The Bunker Theatre, London – until 4 May 2019
Making a bouquet of flowers is more than just bunging some random blooms in a vase. It takes care, thoughtfulness, skill and time to craft something beautiful and unique. People need that same sort of care and nurturing too, especially children and teenagers. This high stakes, solo performance shows the pressures that young women encounter daily, and how much they need support to grow and flourish in a world that is out to exploit them.
Angelique is 17, and she knows this predatory world all to well. The ambitious young woman is studying floristry at college in the hopes of having her own business one day. She is also navigating the care system, dating, and life with a mum who’s in and out of prison. Emma Dennis-Edwards narrates Angelique’s day-to-day reflections on flowers, college and her carer Sam with a youthful enthusiasm and wholesomeness contrasted by her dodgy boyfriend Mickey and his even dodgier mate, Rampage.
Dennis-Edwards paints Angelique in wonderful detail, well beyond any stereotype of a troubled kid in care. Her vulnerability is always present though, no matter how grounded and good she is at heart. Mickey and Rampage eventually takes advantage of her trust and generosity in the worst way possible, which she shares in all its gruesomeness. Though more of a narrative about hope, this low point is an infuriating reminder of how there are so many boys who think a girl’s body exists for their pleasure.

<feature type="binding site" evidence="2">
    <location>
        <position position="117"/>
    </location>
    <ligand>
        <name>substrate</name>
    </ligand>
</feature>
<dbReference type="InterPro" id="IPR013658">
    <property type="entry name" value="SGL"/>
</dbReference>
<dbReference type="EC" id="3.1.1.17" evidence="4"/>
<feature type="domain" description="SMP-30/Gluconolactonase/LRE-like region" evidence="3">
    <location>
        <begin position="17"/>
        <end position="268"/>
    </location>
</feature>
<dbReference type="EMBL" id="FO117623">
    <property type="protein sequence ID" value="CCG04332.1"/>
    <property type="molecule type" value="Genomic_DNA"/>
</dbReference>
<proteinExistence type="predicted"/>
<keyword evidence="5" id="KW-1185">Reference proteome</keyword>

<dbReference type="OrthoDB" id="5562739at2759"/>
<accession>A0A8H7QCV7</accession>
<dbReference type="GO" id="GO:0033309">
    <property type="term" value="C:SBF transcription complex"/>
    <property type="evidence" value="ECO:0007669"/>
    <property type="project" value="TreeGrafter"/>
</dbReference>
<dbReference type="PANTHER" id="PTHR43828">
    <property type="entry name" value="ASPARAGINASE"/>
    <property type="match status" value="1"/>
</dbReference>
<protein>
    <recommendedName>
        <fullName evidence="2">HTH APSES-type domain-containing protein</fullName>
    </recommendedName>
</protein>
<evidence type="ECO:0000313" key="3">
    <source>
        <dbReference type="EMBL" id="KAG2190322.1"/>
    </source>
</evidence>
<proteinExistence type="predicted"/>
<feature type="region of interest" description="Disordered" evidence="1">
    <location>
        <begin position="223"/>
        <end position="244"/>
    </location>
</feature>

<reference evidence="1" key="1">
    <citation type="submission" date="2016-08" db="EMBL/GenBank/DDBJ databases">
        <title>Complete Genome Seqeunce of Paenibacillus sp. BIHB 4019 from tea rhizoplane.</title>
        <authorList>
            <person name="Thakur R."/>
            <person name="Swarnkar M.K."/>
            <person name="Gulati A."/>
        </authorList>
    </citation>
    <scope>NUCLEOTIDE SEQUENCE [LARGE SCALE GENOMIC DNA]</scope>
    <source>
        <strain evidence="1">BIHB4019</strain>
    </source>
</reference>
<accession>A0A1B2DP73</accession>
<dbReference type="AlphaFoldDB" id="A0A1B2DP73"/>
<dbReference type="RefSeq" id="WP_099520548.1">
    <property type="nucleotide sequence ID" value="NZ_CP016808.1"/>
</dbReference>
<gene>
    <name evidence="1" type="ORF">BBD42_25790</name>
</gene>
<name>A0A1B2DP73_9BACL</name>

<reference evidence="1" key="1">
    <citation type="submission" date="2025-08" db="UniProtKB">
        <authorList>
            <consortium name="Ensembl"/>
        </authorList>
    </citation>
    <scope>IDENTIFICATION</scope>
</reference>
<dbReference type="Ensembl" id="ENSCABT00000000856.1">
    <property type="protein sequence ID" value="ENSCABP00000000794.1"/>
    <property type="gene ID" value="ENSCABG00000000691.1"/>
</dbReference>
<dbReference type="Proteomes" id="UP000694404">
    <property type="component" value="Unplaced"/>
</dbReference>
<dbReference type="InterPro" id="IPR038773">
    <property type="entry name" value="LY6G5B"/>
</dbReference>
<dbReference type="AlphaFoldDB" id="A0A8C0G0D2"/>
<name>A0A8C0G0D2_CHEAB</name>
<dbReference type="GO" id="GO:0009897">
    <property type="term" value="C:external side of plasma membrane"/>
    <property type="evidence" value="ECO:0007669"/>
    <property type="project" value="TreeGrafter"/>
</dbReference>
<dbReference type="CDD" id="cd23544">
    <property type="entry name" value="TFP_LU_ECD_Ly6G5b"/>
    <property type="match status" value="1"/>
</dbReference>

Much of the action takes place in a floristry workshop at the front of the stage, with dozens of fragrant blossoms punctuating the space. The audience is then moved to the rear half of the stage to watch her story unfold at home, and the party at Mickey’s where Angelique is assaulted and raped. Though this device indicates scene transitions and negates the need for disruptive set changes, relocating the audience by such a short distance, and only once, is an unnecessary staging choice. The literalness of the separate settings also lacks sophistication and disrupts the story’s flow. The narrative is powerful enough without these trappings and attempts at immersion.
Angelique’s story is one that demands action and puts accountability on adults who work with young people. Yet, it also reminds us how great kids are and how they have the same dreams and worries that their elders do, and are deserving of just as much respect. An excellently written, important story for our times.